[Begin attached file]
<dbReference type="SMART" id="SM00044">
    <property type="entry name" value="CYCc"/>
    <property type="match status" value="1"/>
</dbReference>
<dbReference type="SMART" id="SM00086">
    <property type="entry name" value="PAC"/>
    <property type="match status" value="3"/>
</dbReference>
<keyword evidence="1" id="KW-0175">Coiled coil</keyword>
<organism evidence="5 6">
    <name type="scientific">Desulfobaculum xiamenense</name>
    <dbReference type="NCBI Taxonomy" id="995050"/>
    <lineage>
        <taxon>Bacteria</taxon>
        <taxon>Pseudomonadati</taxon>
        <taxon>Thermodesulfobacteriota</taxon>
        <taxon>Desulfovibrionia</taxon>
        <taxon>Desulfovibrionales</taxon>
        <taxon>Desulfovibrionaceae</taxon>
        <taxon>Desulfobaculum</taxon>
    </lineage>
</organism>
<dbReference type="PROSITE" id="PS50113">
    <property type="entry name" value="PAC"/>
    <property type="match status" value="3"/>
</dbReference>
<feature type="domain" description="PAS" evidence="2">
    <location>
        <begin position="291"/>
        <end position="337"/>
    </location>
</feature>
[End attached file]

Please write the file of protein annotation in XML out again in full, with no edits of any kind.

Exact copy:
<dbReference type="SMART" id="SM00044">
    <property type="entry name" value="CYCc"/>
    <property type="match status" value="1"/>
</dbReference>
<dbReference type="SMART" id="SM00086">
    <property type="entry name" value="PAC"/>
    <property type="match status" value="3"/>
</dbReference>
<keyword evidence="1" id="KW-0175">Coiled coil</keyword>
<organism evidence="5 6">
    <name type="scientific">Desulfobaculum xiamenense</name>
    <dbReference type="NCBI Taxonomy" id="995050"/>
    <lineage>
        <taxon>Bacteria</taxon>
        <taxon>Pseudomonadati</taxon>
        <taxon>Thermodesulfobacteriota</taxon>
        <taxon>Desulfovibrionia</taxon>
        <taxon>Desulfovibrionales</taxon>
        <taxon>Desulfovibrionaceae</taxon>
        <taxon>Desulfobaculum</taxon>
    </lineage>
</organism>
<dbReference type="PROSITE" id="PS50113">
    <property type="entry name" value="PAC"/>
    <property type="match status" value="3"/>
</dbReference>
<feature type="domain" description="PAS" evidence="2">
    <location>
        <begin position="291"/>
        <end position="337"/>
    </location>
</feature>